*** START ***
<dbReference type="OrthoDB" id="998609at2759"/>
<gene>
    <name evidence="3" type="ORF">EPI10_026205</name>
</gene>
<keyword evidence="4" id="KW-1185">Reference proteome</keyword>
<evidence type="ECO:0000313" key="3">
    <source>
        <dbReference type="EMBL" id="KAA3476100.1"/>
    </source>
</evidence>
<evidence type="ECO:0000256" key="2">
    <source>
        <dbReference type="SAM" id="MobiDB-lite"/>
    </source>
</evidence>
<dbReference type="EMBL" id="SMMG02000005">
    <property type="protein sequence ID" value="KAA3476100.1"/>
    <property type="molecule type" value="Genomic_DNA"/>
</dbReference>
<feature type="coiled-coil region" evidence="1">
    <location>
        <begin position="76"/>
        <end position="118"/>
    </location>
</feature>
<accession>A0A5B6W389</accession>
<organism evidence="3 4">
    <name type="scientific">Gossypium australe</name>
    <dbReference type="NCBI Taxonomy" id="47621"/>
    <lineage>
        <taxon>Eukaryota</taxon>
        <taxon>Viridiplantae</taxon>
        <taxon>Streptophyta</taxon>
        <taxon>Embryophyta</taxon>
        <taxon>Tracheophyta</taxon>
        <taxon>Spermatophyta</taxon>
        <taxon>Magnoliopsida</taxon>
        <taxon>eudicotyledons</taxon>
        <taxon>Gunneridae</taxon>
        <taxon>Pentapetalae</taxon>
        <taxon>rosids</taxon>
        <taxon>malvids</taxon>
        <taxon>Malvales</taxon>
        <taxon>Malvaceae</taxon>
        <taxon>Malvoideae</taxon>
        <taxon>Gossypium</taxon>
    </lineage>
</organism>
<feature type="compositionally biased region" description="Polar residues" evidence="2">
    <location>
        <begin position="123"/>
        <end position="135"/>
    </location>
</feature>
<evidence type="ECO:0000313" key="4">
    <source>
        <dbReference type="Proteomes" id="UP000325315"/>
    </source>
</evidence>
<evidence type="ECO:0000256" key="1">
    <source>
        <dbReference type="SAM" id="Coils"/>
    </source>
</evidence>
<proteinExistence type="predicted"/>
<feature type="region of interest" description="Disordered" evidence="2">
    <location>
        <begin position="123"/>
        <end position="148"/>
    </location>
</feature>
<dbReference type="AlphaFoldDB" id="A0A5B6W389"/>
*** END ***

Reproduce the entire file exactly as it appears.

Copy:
<dbReference type="OrthoDB" id="998609at2759"/>
<gene>
    <name evidence="3" type="ORF">EPI10_026205</name>
</gene>
<keyword evidence="4" id="KW-1185">Reference proteome</keyword>
<evidence type="ECO:0000313" key="3">
    <source>
        <dbReference type="EMBL" id="KAA3476100.1"/>
    </source>
</evidence>
<evidence type="ECO:0000256" key="2">
    <source>
        <dbReference type="SAM" id="MobiDB-lite"/>
    </source>
</evidence>
<dbReference type="EMBL" id="SMMG02000005">
    <property type="protein sequence ID" value="KAA3476100.1"/>
    <property type="molecule type" value="Genomic_DNA"/>
</dbReference>
<feature type="coiled-coil region" evidence="1">
    <location>
        <begin position="76"/>
        <end position="118"/>
    </location>
</feature>
<accession>A0A5B6W389</accession>
<organism evidence="3 4">
    <name type="scientific">Gossypium australe</name>
    <dbReference type="NCBI Taxonomy" id="47621"/>
    <lineage>
        <taxon>Eukaryota</taxon>
        <taxon>Viridiplantae</taxon>
        <taxon>Streptophyta</taxon>
        <taxon>Embryophyta</taxon>
        <taxon>Tracheophyta</taxon>
        <taxon>Spermatophyta</taxon>
        <taxon>Magnoliopsida</taxon>
        <taxon>eudicotyledons</taxon>
        <taxon>Gunneridae</taxon>
        <taxon>Pentapetalae</taxon>
        <taxon>rosids</taxon>
        <taxon>malvids</taxon>
        <taxon>Malvales</taxon>
        <taxon>Malvaceae</taxon>
        <taxon>Malvoideae</taxon>
        <taxon>Gossypium</taxon>
    </lineage>
</organism>
<feature type="compositionally biased region" description="Polar residues" evidence="2">
    <location>
        <begin position="123"/>
        <end position="135"/>
    </location>
</feature>
<evidence type="ECO:0000313" key="4">
    <source>
        <dbReference type="Proteomes" id="UP000325315"/>
    </source>
</evidence>
<evidence type="ECO:0000256" key="1">
    <source>
        <dbReference type="SAM" id="Coils"/>
    </source>
</evidence>
<proteinExistence type="predicted"/>
<feature type="region of interest" description="Disordered" evidence="2">
    <location>
        <begin position="123"/>
        <end position="148"/>
    </location>
</feature>
<dbReference type="AlphaFoldDB" id="A0A5B6W389"/>